Yahoo Hack in August 2013 Effects 1 Billion Accounts.
The Yahoo hack has put another nail in the coffin with Yahoo as they disclosed they have suffered another hack of 1 Billion accounts. Thanks for the late notice on this Yahoo – even if you didn’t know it happened until recently.
Dr. Evil would be proud.
Even worse, Yahoo’s chief information security officer, Bob Lord, says that the company hasn’t been able to figure out how the data from the one billion accounts was stolen. For a company this large, this is so troubling, scary, and truly amazing – to the fact it appears they aren’t capable of doing anything right.
So… (sigh). Now as opposed to giving you lots of data on this hack which most news outlets have already done, the following are some issues with legacy tech security and some promising technology on the horizon. But first, some issues on how things get hacked.
Issue #1: Legacy Username/Password Solutions
By itself, a standard username and password solution is more of a problem. You use this everyday – you log into websites, PCs, email, file servers – you name it. It is my opinion that Multi Factor Authentication (2FA or MFA) is no longer an option for anything. To get into any technology you should have a second way to prove it is you. e.g. Password > Fingerprint > PIN
This sounds movie-like, but available technologies like a fingerprint, an authentication app on your phone, retina scan, or facial recognition are already here. I know, this sounds like a pain but works well if properly implemented.
Alternatively, imagine waking up, opening your laptop and realizing that you can’t access your online accounts anymore. Your email has been breached, your social media accounts, your most precious client work is 100% gone, and your credit card was used for buying beers in Berlin. This situation is a lot more of a pain then typing in a 6 digit code that your mobile phone tells you to enter. Especially since this could have happened due to the Yahoo hack as you probably use the same password everywhere.
Issue #2: Blind Trust in your Cloud Provider
There is a lot of public blind trust with cloud service providers on where your files are at rest and who has access to them. Providers like Yahoo.com don’t generally disclose this information. Try to choose your Cloud provider wisely and if you can, keep a local copy of what is in the cloud.
If your provider doesn’t disclose their technology or security plan – its probably best to move on. At Network Medics, we are happy to work with you to review where your files are at rest, your backup, security plan, as well as monitor the flow of data.
Issue #3: Encryption is dead
Believe it or not, Quantum computing is a problem for encryption-based security solutions. Quantum computers are not science fiction and are in use today by major governments around the world – which are able to hack a 128Bit or 256Bit encyption key in a matter of minutes.
I have heard a lot of peers say that Quantum computing is still science fiction, but unfortunately it is not – it just hasn’t hit mainstream media until now. Computerworld.com recently assisted NIST, or the National Institute of Standards and Security with alerting everyone to the problem. It is so bad that the public sector is no longer trusted to solely fix the problem. NIST is inviting the public to propose and test any ‘quantum-resistent’ encryption schemes. Why? How do you think some world governments are so successful at hacking major cloud providers in recent years?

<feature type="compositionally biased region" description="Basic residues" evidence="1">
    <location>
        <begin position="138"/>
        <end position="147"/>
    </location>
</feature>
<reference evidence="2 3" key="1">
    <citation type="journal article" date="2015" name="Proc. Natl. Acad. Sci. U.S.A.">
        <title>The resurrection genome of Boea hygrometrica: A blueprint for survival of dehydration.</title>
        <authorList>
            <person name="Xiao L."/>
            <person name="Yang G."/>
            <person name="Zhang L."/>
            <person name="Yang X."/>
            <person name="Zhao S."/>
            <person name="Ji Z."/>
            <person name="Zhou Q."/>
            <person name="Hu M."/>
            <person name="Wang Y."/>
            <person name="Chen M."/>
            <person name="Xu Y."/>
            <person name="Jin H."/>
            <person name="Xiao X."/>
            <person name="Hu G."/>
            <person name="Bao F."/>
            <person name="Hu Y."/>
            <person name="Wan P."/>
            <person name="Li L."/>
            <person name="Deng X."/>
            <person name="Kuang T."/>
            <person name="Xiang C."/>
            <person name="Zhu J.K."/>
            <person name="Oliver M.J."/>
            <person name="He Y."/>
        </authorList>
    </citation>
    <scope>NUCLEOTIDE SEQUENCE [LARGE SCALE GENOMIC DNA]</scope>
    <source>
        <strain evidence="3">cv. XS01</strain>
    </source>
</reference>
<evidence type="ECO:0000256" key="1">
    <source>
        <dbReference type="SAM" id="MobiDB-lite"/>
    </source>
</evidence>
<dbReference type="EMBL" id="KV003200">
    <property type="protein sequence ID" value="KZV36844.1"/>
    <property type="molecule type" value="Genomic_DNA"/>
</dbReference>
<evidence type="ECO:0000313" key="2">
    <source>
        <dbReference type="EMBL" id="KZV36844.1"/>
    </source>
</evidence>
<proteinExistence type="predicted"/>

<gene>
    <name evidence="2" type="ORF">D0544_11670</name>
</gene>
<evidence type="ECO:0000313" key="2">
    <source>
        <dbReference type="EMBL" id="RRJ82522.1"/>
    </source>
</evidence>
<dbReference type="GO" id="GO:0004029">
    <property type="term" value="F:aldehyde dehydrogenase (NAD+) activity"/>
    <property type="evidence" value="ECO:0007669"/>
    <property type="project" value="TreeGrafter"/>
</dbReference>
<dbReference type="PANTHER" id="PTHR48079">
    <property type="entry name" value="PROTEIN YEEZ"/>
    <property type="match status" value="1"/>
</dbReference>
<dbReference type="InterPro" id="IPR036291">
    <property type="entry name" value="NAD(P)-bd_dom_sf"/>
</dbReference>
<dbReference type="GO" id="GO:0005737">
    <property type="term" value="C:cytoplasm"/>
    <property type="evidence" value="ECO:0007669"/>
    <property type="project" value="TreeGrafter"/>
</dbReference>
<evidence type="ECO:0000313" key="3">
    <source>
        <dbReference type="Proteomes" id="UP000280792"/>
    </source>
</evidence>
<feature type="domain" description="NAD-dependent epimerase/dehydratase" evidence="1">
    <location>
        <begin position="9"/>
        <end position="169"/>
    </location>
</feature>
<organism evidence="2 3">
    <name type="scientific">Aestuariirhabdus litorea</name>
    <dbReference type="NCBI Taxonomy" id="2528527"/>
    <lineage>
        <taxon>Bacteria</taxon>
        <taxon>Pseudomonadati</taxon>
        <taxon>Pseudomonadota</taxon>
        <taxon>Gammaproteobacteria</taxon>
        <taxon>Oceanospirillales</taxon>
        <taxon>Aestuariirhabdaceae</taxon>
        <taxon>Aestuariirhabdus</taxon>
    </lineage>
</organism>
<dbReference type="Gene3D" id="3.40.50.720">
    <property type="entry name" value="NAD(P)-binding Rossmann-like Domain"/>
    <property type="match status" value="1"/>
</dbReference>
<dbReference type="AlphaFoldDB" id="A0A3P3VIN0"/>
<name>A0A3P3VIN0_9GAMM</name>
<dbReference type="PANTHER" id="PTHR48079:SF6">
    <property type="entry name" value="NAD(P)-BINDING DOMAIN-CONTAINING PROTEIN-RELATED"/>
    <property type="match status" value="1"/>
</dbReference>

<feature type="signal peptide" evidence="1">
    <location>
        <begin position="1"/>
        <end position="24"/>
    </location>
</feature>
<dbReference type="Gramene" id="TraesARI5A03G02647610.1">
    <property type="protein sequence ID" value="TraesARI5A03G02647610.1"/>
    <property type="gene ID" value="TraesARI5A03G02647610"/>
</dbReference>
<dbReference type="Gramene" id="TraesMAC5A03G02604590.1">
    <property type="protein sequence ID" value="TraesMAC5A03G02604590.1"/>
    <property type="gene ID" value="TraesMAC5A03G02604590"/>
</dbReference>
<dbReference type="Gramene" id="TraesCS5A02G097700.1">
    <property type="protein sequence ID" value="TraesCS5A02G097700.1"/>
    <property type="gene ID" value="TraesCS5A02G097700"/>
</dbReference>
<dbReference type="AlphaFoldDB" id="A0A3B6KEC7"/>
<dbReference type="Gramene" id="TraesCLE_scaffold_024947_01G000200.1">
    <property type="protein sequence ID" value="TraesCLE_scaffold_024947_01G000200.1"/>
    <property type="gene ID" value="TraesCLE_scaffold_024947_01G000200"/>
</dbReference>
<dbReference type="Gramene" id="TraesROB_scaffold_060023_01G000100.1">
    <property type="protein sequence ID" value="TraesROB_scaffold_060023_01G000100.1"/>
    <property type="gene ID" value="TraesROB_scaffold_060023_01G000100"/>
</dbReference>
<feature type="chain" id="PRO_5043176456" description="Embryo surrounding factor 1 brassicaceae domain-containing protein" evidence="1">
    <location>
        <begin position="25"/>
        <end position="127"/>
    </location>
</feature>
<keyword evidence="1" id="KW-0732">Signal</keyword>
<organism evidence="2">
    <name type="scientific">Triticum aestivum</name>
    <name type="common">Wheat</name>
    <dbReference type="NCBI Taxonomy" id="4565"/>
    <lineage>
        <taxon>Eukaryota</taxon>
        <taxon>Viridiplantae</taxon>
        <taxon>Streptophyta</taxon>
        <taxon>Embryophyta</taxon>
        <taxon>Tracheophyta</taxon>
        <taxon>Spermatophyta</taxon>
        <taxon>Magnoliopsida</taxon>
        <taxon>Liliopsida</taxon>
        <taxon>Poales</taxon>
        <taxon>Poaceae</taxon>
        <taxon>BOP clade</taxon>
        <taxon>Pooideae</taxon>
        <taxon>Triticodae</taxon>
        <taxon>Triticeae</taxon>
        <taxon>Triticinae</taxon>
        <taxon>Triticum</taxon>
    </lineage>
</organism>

A Minnesota-based Emerging Security Technology
After some research the last year or so, I found a local Minnesota company (Secured2) with some amazing encryption-alternative technology patents that in my opinion truly make the cloud what it is supposed to be.
The cloud should be a secure place to share affordable computing resources and access your data worldwide.
When Secured2 technology (currently still in beta) is implemented, your information is “digitally shredded” and then uses their patented FBI/CIA-approved unhackable technology to store and provide the data to you. Google, Microsoft, Yahoo, and many other well known cloud providers are reviewing the technology to secure their cloud services from files to email. I was given the opportunity to sit through some demonstrations as well as did some testing on my own with their beta trial.
Personally, my main concern for our Network Medics customers was to see if the user experience with the technology would be easy. If our solutions team were to implement this some day, it has to provide the user experience you expect. To my surprise, even large photoshop files were no problem and opened quickly. It gave me the same experience I am used to, but the data was being served in an entirely new manner. Check out some amazing Minnesota-owned security technology.
In my opinion, if we can figure out a way to simply make hacking not worthwhile it will be more of a long term solution. It sounds far fetched, but in my opinion it is possible with how data is stored, served, and the technology needed to access it. I.e. if a burglar broke into my house but then couldn’t see, hear, feel, or use any other sense, that is what I feel is possible in the future in a digital sense.
As always, remember to change your passwords on a regular schedule. I have a previous blog post on password policy as it will help business with situations like a Yahoo hack. It can (obviously) take years for a company like Yahoo to tell you there was an issue. If you had changed your password multiple times since 2013, in theory, you should be in a better place then most with the Yahoo hack.
Partner of Network Medics
Minnesota Business IT Consultant